The first step of space biological experiment in China was a set of five exploration rockets launched during 1964 to 1966, by Shanghai Institute of Machine and Electricity, and Institute of Biophysics of The Chinese Academy of Sciences. Three T-7AS1rockets for rats, mice and other samples in a biological cabin were launched and recovered safely in July of 1964 and June of 1965. Two T-7AS2rockets for dog, rats, mice and other samples in a biological cabin were launched and recovered safely in July of 1966. Institute of Biophysics in charged of the general design of biological experiments, telemetry of physiological parameters, and selection and training of experiment animals. The samples on-board were: rats, mice, dogs, and test tubes with fruit fly, enzyme, bacteria, E. Coli., lysozyme, bacteriaphage, RNAase, DNAase, crystals of enzyme, etc. Physiological, biochemical, bacte-riological, immunological, genetic, histochemical studies had been conducted, in cellular and sub cellular level. The postures of rat and dog were monitored during flight and under weight-lessness. Physiological parameters of ECG, blood pressure, respiration rate, body temperature were recorded. A dog named"Xiao Bao"was flight in 1966 with video monitor, life support system and conditioned reflex equipment. It flighted for more than 20 minutes and about 70km high. After 40 years, the experimental data recorded of its four physiological parameters during the flight process was reviewed. The change of 4 parameters during various phase of total flight process were compared, analyzed and discussed.

  19. Overlapping and differential localization of Bmp-2, Bmp-4, Msx-2 and apoptosis in the endocardial cushion and adjacent tissues of the developing mouse heart.

    Abdelwahid, E; Rice, D; Pelliniemi, L J; Jokinen, E

    2001-07-01

    The bone morphogenetic proteins BMP-2 and BMP-4 and the homeobox gene MSX-2 are required for normal development of many embryonic tissues. To elucidate their possible roles during the remodeling of the tubular heart into a fully septated four-chambered heart, we have localized the mRNA of Bmp-2, Bmp-4, Msx-2 and apoptotic cells in the developing mouse heart from embryonic day (E)11 to E17. mRNA was localized by in situ hybridization, and apoptotic cells by TUNEL (TDT-mediated dUTP-biotin nick end-labeling) as well as by transmission electron microscopy. By analyzing adjacent serial sections, we demonstrated that the expression of Msx-2 and Bmp-2 strikingly overlapped in the atrioventricular canal myocardium, in the atrioventricular junctional myocardium, and in the maturing myocardium of the atrioventricular valves. Bmp-4 was expressed in the outflow tract myocardium and in the endocardial cushion of the outflow tract ridges from E12 to E14. Msx-2 appeared in the mesenchyme of the atrioventricular endocardial cushion from E11 to E14, while Bmp-2 and Bmp-4 were detected between E11 and E14. Apoptotic cells were also detected in the mesenchyme of the endocardial cushion between E12 and E14. Our results suggest that BMP-2 and MSX-2 are tightly linked to the formation of the atrioventricular junction and valves and that BMP-4 is involved in the development of the outflow tract myocardium and of the endocardial cushion. In addition, BMP-2, BMP-4 and MSX-2 and apoptosis seem to be associated with differentiation of the endocardial cushion.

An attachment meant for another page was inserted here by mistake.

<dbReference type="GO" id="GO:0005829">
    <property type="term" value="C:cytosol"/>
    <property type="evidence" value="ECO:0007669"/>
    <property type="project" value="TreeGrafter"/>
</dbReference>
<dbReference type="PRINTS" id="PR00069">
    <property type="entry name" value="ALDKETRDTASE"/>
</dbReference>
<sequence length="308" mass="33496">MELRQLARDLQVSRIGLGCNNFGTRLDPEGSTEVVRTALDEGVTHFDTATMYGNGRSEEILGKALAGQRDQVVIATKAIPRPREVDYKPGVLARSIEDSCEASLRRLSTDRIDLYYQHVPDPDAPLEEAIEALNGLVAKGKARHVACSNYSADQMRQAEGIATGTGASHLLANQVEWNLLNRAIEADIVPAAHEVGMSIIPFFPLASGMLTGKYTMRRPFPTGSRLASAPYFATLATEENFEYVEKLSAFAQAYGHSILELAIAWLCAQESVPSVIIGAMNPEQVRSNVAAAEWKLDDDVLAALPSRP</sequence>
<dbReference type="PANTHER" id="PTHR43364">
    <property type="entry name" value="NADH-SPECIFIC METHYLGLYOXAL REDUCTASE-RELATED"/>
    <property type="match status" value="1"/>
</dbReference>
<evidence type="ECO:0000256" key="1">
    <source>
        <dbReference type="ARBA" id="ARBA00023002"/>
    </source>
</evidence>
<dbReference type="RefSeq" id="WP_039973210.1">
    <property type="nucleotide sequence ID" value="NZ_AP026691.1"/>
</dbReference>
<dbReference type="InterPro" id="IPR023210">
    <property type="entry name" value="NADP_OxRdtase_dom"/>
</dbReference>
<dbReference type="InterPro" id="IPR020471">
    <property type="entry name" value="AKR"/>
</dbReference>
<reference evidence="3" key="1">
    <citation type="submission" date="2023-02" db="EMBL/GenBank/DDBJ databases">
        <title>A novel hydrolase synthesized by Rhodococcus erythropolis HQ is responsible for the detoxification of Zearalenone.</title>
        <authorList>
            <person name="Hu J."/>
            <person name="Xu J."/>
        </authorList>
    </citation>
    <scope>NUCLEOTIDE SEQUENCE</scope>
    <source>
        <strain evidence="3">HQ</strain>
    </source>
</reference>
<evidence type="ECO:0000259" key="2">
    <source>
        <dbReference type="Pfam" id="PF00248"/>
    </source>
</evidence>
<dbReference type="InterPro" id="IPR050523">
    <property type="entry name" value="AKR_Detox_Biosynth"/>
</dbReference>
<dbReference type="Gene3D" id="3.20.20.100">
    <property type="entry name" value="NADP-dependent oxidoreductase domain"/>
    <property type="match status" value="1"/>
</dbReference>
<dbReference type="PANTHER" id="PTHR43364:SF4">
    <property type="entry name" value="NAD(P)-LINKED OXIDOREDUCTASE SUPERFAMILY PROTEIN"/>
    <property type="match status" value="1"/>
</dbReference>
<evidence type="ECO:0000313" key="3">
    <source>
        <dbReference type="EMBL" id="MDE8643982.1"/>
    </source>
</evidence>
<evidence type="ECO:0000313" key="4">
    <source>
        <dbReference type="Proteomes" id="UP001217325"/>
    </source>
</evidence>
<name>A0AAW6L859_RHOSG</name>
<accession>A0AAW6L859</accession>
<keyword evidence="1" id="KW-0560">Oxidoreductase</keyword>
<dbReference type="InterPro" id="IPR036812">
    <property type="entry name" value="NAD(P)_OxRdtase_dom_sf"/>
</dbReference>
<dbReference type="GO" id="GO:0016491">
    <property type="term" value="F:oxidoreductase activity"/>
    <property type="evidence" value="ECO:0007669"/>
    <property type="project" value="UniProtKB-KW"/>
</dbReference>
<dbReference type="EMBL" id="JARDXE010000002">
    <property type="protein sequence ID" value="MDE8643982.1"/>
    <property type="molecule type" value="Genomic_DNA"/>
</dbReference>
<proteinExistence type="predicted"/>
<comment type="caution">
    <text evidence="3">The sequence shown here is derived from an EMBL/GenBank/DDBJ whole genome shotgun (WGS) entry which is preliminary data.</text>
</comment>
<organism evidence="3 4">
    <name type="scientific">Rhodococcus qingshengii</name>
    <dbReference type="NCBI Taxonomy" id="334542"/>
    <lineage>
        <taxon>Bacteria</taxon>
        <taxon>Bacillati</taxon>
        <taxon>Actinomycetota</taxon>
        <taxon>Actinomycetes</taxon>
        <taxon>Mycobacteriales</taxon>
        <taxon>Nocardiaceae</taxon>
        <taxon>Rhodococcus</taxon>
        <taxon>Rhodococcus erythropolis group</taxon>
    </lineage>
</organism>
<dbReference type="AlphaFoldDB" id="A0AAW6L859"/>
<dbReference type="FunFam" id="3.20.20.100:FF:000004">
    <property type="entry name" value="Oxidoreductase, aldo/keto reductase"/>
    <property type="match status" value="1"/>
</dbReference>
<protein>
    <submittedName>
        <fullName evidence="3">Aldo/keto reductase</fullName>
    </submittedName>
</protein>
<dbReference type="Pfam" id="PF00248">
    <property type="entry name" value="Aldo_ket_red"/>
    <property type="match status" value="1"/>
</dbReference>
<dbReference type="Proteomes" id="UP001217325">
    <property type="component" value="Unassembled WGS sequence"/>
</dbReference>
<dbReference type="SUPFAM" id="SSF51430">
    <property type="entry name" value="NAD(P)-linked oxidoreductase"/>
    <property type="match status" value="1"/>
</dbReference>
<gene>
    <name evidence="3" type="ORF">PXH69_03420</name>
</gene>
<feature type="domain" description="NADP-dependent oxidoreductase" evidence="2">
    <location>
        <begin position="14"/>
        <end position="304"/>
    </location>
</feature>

20. Expression of Msx-1 is suppressed in bisphosphonate associated osteonecrosis related jaw tissue-etiopathology considerations respecting jaw developmental biology-related unique features